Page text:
Effects of Intimate and Dramatic Movies on Males Versus Females

 

Kristen Lawton, Christina Lalla and Janaki Jones

 

CU Boulder, Fall 2006

 

 

For our experiment, we chose to approach the question, “Are males more emotionally responsive to intimate scenes than females and are females more emotionally responsive to dramatic scenes than males?”

 

For this experiment, we tested the effects of watching both an intimate and dramatic movie scene and the effects that each had on the heart rates of males and females.  Society has labeled males as being more sexual beings while women have been labeled to be more dramatic and emotional.  Due to preconceived notions, we hypothesize that men will experience a greater increase in heart rate due to the intimate scene and women will experience a greater increase in heart rate due to the dramatic scene. 

 

In the experiment, we used five females and five males between the ages of 18 and 20.  Each subject was tested separately within a controlled environment.  Individuals looked at a blank television screen for five minutes to obtain a resting heart rate, which was taken one minute prior to viewing the dramatic scene. The subjects were then shown the clip and their heart rate was taken immediately after.  The subjects then stepped outside for two minutes while the movie clip was changed and returned to follow the same procedure as before, however, this time with the intimate scene.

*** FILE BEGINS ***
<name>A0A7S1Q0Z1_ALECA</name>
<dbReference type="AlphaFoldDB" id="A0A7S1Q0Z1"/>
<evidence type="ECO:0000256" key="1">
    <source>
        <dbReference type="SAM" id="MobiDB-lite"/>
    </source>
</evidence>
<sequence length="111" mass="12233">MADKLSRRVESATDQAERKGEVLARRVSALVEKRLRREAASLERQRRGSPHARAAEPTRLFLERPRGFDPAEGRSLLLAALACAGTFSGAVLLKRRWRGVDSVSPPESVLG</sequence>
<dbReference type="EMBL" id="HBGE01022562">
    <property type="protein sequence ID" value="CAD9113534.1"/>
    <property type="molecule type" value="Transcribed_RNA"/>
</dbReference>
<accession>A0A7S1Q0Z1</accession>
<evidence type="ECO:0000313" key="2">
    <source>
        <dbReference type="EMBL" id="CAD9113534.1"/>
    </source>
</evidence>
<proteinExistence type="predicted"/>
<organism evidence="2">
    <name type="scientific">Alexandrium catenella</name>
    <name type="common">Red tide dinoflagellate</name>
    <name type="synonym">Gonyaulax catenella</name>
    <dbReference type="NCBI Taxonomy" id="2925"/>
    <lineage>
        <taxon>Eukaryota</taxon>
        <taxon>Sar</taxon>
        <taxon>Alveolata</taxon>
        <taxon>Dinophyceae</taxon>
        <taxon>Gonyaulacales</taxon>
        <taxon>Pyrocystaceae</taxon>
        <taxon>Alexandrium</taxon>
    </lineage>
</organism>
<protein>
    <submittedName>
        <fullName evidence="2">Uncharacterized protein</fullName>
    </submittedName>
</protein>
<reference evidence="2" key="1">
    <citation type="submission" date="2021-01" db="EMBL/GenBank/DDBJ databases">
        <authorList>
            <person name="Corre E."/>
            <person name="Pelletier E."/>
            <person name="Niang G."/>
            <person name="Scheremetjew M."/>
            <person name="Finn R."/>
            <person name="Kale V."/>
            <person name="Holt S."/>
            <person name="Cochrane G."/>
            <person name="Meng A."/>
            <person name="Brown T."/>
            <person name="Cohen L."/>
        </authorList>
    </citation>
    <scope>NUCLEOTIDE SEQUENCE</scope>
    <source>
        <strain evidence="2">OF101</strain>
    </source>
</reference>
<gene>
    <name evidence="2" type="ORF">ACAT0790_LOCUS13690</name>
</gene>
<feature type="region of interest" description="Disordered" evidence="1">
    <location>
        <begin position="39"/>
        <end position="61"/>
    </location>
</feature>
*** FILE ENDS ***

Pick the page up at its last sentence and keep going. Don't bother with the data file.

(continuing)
Our results indicated that the percent increase of average heart rate in females was higher for both the dramatic and intimate scene; although, both males and females had a larger increase in heart rate for the intimate scene.  For the dramatic scene, males had an average increase of 7.8% while females had an average increase of 21%.  For the intimate scene, males acquired an average increase of 10.8% while females had an increase of 26%, a much higher average increase.  Although, our data suggests a difference, our statistical analysis did not.  For the dramatic scene, our t-test comparing the average heart rate increase of males to females obtained a p-value was 0.141; which does not express a statistically significant difference between the average heart rate increase in male and female.  For our t-test of the intimate scene, we obtained a p-value of 0.126; which again does not show statistical significance between the average heart rate increase of males to females. 

 

Statistical results indicated that our results were not consistent with our hypothesis although there did seem to be a trend in the data.  To obtain more significant results we could use more people in our experiment to potentially reduce the amount of variance.  For this experiment, we possibly addressed too many issues.  If we would have just chosen one sex or genre, we may have been able to obtain stronger statistical data to support a hypothesis.  For the next experiment, we should test the effects of two different types of films on the heart rates of women, since our data shows that women were more responsive in both tests.